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      • The well is a good suggestion Bill, and probably the go-to for starting with her, though I still love to recommend The Newspaper of Claremont Street.

        The trilogy is My father’s moon, Cabin fever and The George’s wife.

        I wonder whether Jolley appeals more to those of us who grew up on the modernist angst of writers of the early 20th century. She’s later, of course, but I think she inherited that sense of alienation from the generations before??

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  7. Enjoyed the Western Australian tour and the remote photo. I read Tracks years ago when it first came out. Read the Snowman when it came out and it scared the bejesus out of me. Not read another Nesbo book since. I also read Roots when it was first published. I have the Temple book on my shelves and keep meaning to get to it but other things get in the way. I always enjoy hearing about what you get up to and also read. 🐧🤠🌷

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    • I get through a bit of Scandanavian crime fiction via audiobooks. They’re generally more about the people, though some are bit bloodthirsty. Roots is ok, I ignored all the hype first time round. I hope you get to Temple one day, especially the ones set in Fitzroy (Melbourne).
      Glad you enjoy the journals, some of my recent posts have been a bit dry.

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  8. Enjoyed the Western Australian tour and the remote photo. I read Tracks years ago when it first came out. Read the Snowman when it came out and it scared the bejesus out of me. Not read another Nesbo book since. I also read Roots when it was first published. I have the Temple book on my shelves and keep meaning to get to it but other things get in the way. I always enjoy hearing about what you get up to and also read. 🐧🤠🌷

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  9. I will be interested in your take on Hill, I was smitten with her Matthew Fliinders My Love Must Wait, but her Great Aust. Loneliness just didn’t do it, at all. I have found driving the many locations found in many stories made the vast distances, not far at all.

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    • I have all the Ernestine Hill’s I think, even Water into Gold. I read (and re-read) TGAL for my degree and think it’s an excellent work. I have a (very poor) biography of her which I’ll lend you if I ever think it’s safe to return to Victoria, but hopefully next April. My Love Must Wait must wait but I’ll get to it eventually.

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  10. Great to hear what you’ve been up to and relate the geography to the literature, also thank you for the Roots shout-out, I can’t say I’m “enjoying” it as that would be weird, but it’s engaging and compulsive reading so far!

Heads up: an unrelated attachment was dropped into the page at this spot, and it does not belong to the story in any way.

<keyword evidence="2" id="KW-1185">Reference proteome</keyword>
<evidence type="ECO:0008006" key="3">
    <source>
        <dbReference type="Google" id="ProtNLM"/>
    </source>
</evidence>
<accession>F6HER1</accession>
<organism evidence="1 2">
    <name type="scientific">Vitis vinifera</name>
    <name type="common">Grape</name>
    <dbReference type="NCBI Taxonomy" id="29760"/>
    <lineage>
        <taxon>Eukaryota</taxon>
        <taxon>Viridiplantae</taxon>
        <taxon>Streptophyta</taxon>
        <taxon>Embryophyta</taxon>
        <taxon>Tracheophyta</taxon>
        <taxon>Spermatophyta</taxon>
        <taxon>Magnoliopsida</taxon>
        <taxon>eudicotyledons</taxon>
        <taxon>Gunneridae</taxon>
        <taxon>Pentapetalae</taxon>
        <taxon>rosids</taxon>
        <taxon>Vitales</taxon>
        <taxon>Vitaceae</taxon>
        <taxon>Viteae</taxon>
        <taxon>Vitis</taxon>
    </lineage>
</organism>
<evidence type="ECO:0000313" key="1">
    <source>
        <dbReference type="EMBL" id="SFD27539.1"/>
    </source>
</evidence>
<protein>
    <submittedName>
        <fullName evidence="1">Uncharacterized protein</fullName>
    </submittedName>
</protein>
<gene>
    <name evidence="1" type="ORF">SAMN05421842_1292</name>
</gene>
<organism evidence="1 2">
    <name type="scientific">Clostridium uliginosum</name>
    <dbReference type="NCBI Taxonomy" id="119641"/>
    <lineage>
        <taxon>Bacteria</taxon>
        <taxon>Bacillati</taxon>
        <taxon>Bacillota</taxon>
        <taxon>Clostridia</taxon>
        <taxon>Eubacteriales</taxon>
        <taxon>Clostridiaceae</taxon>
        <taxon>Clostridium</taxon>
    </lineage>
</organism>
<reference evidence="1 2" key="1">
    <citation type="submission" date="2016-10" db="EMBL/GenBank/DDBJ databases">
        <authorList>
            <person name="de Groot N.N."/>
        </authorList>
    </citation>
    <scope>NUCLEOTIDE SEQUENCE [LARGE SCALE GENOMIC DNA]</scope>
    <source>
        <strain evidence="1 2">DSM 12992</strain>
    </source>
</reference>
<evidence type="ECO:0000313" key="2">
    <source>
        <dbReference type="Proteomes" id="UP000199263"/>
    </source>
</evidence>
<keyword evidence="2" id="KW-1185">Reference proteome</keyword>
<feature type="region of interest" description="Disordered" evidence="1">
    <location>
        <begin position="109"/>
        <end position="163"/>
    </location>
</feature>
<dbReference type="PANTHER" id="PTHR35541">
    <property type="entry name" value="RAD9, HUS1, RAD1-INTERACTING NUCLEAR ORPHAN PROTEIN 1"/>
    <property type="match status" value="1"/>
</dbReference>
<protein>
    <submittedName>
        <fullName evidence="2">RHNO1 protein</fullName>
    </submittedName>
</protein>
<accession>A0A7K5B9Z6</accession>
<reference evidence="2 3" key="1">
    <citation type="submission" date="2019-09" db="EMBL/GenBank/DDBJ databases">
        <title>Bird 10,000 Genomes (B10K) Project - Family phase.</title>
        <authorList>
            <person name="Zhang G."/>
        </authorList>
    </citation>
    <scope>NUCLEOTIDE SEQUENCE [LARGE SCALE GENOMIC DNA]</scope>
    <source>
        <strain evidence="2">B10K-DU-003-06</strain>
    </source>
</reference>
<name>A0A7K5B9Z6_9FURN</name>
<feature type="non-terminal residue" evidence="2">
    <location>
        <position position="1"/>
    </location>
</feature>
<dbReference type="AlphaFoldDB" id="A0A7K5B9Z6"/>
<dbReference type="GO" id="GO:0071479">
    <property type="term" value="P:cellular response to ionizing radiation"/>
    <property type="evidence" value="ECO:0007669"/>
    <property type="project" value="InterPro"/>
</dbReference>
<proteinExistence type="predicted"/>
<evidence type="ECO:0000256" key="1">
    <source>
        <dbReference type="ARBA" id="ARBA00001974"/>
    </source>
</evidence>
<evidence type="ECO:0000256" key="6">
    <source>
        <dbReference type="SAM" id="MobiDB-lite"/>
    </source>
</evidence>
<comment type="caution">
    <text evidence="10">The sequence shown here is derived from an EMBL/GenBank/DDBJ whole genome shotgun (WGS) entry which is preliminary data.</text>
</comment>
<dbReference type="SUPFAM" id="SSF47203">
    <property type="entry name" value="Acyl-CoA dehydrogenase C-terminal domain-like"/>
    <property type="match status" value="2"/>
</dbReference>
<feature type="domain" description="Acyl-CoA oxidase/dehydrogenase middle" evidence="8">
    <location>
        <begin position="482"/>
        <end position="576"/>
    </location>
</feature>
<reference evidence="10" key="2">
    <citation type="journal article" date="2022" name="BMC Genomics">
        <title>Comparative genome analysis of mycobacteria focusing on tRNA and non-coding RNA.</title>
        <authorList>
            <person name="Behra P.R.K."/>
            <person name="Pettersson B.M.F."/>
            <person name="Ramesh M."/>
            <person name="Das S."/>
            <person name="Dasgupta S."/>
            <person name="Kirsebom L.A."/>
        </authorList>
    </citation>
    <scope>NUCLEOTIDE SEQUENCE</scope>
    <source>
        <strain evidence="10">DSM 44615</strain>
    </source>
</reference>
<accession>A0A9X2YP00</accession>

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    • You were indeed. And your wedding present was a chopping board with a slot to hold a knife and sheath. The chopping board was stolen a few years later, when our house was burgled. But we still have the knife and sheath, though they have been superceded by a knife block. No idea what we bought for your wedding present!

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      • Haha Neil … you must have thought that was a good idea because you gave us a Wiltshire knife in sheath (a sharpening sheath) and chopping board with a slot. Our chopping board still exists, and is still used among others, as it has a little tunnel around the edges to catch the meat juices. The Wilshire knife may still exist – but we ended up with a few (over the years) and gave some away not long ago because like you we now have a knife block. (Stolen in a burglary? Wow, what classy burglars!!)

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      • We had a high-rise as back neighbours. We suspect that perhaps one of the tenants was setting up, because the things that were stolen were household goods, apart from my best trousers, and my collection of round 50 cent pieces for the grandchildren. They weren’t all that classy – they didn’t steal any games 😂

        Ah yes, the chopping board with the runnel. I can picture it quite clearly. Definitely memorable!

        Yes Bill, it’s always entertaining to reminisce. And also a way of reassuring ourselves that we haven’t yet decayed into senescence.

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  11. What a great picture of the road/track/path. Amazing. Just not what I would have pictured.

    You didn’t care for The Idea of Perfection? It’s been a couple of decades since I read it, but I just adored it. Would have guessed that the love story would have won over your affections. Maybe it doesn’t translate well to audio? Maybe it lacked mango seeds alongside your Roots reading? 😉

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    • What I wonder did you picture? Most of Australia looks like this, just not the eastern and south western edges where everyone lives and thinks that to drive in this empty 90% is a great adventure (which it is, often). I write that, but I have a map above my desk with all the trips I’ve done highlighted and there’s still 50% that is too empty for me to have ventured into.

      No, I didn’t care for The Idea of Perfection. Grenville has no idea about country towns, and the absence of Indigenous people and the funny little Chinese butcher are both racist (in ways that I am sure Grenville would be careful to avoid now). Which love story do you mean? I think the seduction of Mrs Porcelline was very well done.